January 21, 2013
As all the world knows, “blitzkrieg” is a German word meaning “lightning war.” Niall Ferguson tells us that blitzkrieg was “in many ways a British invention, derived from the lessons of the Western Front in the First World War.”1 The blitzkrieg strategy was developed by Liddell Hart, an Englishman, who argued that “the fatal mistake of most offensives on the Western Front had been their ponderous and predictable directness.” Like Napoleon, Hart believed it was a mistake to make a frontal assault on an entrenched foe: “Direct attacks against an enemy firmly in position almost never work and should never be attempted.”2 Hart favored an indirect approach: “In strategy the longest way round is often the shortest way there.”3 “The essence was to concentrate armor and air power in a lethal lightning strike,” then follow that strike with “deep strategic penetration; carried out by armored forces racing on ahead of the main army.”
Hart’s writings had more influence in Germany than in his native land. Is this a case of “no man is a prophet in his own country?”
Hart wrote several volumes of military history, including studies of Scipio Africanus, William Tecumseh Sherman, and Marshal Foch.
The local GreatBooks group recently discussed an Orwell essay called “Politics and the English Language.” It’s a clever essay, an interesting essay, a funny essay, and most people in the group liked it. But I’m not sure it should be considered a “Great Book,” or great literature; Orwell is a deft writer and a penetrating observer, but I think he falls short of being a deep thinker or a first-rate philosopher. He was good at satirizing false philosophies (Communism, etc.), but he wasn’t good at building a true philosophy, which is the important task.
Orwell notes that modern writers are fond of big words, long polysyllables, words with Greek or Latin roots; they’re fond of words that are cloudy, abstract, rather than vivid and concrete. Orwell:
Orwell’s “translation” is similar to a translation that I made in an earlier issue, when I was discussing LitSpeak, the jargon of literary criticism. Nowadays, some of the worst writing is found in literary criticism and art criticism (LitSpeak and ArtSpeak). As Orwell put it, “In certain kinds of writing, particularly in art criticism and literary criticism, it is normal to come across long passages which are almost completely lacking in meaning.”4 Young scholars have to use this arcane jargon to show that they’ve mastered it, that they’ve learned this special language. Since the average reader doesn’t understand this jargon, he generally avoids reading LitSpeak and ArtSpeak; publishers don’t want to publish literary criticism, because it doesn’t sell.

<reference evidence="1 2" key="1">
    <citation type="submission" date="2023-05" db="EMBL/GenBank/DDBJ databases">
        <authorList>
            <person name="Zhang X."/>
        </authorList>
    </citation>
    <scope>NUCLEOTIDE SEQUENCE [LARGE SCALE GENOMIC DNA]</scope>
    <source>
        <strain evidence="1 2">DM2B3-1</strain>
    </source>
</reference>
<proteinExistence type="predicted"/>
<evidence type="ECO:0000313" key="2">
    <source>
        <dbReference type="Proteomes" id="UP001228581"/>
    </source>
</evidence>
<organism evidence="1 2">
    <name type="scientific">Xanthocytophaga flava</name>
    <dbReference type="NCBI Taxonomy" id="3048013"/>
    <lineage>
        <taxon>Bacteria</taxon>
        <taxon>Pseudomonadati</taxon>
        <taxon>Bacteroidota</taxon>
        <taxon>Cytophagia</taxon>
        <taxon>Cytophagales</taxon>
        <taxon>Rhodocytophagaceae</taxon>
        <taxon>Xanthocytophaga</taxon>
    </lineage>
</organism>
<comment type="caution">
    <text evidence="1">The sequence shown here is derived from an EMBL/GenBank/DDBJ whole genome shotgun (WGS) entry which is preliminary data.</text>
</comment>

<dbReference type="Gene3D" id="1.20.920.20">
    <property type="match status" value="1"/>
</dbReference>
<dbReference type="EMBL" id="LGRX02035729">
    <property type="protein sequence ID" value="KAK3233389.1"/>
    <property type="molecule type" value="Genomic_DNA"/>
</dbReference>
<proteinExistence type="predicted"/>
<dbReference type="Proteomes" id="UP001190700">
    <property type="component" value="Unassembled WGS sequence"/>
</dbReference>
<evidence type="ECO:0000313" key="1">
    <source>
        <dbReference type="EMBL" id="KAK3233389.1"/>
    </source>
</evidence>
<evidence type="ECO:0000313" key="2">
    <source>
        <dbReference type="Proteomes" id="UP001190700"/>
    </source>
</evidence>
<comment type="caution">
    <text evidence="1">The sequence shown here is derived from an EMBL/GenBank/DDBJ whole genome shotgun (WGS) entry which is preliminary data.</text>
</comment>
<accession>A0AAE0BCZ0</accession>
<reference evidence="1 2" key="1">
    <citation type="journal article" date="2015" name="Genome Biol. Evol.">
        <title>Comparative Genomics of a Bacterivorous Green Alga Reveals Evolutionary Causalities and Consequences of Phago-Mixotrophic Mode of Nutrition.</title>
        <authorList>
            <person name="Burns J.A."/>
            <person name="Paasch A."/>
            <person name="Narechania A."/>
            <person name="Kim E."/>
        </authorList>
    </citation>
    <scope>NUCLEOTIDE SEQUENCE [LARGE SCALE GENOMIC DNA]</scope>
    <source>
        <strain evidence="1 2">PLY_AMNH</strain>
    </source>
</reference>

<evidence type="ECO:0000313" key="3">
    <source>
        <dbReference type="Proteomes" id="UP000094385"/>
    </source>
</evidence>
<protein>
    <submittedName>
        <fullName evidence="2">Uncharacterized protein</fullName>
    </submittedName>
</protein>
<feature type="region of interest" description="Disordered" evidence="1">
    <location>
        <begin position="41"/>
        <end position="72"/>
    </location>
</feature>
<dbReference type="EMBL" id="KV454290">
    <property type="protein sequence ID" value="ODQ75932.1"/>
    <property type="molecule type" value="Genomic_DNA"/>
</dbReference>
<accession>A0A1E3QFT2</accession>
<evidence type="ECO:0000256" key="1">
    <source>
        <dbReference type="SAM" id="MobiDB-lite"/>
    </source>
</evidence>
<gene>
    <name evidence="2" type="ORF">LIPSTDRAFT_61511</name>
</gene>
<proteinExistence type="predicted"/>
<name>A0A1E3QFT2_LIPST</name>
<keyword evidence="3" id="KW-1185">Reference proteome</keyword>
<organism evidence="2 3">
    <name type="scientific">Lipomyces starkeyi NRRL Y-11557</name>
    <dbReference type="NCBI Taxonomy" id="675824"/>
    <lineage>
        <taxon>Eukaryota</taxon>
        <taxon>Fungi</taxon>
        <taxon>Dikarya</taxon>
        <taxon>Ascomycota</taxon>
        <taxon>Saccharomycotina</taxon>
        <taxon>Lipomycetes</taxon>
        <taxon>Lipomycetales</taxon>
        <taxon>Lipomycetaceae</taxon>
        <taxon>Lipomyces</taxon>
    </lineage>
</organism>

As an example of simple, vivid language, I quoted a remark by Deng Xiaoping. When Deng was asked if his reforms were deviations from true Communism, he responded, “It doesn’t matter if the cat is black or white, as long as it catches mice.” The Chinese seem to have a knack for metaphor; perhaps it’s only in the West that abstract language has become pervasive. At the end of the Long March, Mao addressed his small band of survivors: “Are we weaker now, since more than half of our soldiers have died, or are we stronger? I think we’re stronger. When you sift sand, only the gold is left behind. What we have now is a small group of pure gold.”
Deng believed in his reforms, he was sincere, so his language was clear and vivid. If you have strong feelings and convictions, and express them straightforwardly, all goes well. As Orwell notes, when we say what we believe, our language is usually simple, clear, vivid. But when we’re insincere, our language becomes cloudy, deceptive. Orwell:
Orwell says that bad language, worn-out metaphors, can be driven out by “the jeers of a few journalists.” In a totalitarian society, however, journalists aren’t allowed to jeer, and insincerity flourishes; language becomes a tool of the government, an instrument of deceit. Orwell:
Since totalitarianism is waning, this sort of language isn’t as common as it was. On the other hand, academia has expanded apace since Orwell’s time, so scholarly jargon is more common than ever. Scholars should memorize Orwell’s Rule 5: Never use a foreign phrase, a scientific word, or a jargon word if you can think of an everyday English equivalent.
Perhaps we should divide language into three classes: political, scholarly, and everyday. Everyday language might also be called “TV language,” or “MediaSpeak.” According to a friend of mine, the most hackneyed phrase nowadays is “at the end of the day.” My friend says that, when she was watching a political discussion, she counted five uses of “at the end of the day” in the space of two minutes.
I recently read an article about the New York Knicks. Their star, Carmelo Anthony, was asked if he was going to play against Miami — if his injury had healed. “‘I want to play against Miami,’ Anthony said. ‘But at the end of the day I’ve got to do what’s right for my finger with the deep cut that it is. So we’ll see.’” Phrases like “at the end of the day” acquire a kind of momentum, and take public discourse by storm. One purpose of Orwell’s essay is to call attention to such phrases, ridicule them, and try to drive them out of the public domain.
Orwell’s Rule 1 is, Never use a metaphor, simile, or other figure of speech which you are used to seeing in print. Orwell mentions several worn-out metaphors: “Ring the changes on, take up the cudgel for, toe the line, ride roughshod over, stand shoulder to shoulder with, play into the hands of, no axe to grind, grist to the mill, fishing in troubled waters, on the order of the day, Achilles’ heel, swan song, hotbed.” But are these metaphors as bad as Orwell says? If the purpose of language is to communicate, to convey a thought or experience or fact, a common metaphor might be appropriate because most readers understand it. An original metaphor, on the other hand, might be more obscure, and might draw the reader’s attention away from the thought or experience or fact that the writer is trying to communicate. The purpose of language is to disappear, to make the reader forget the language and focus on the content.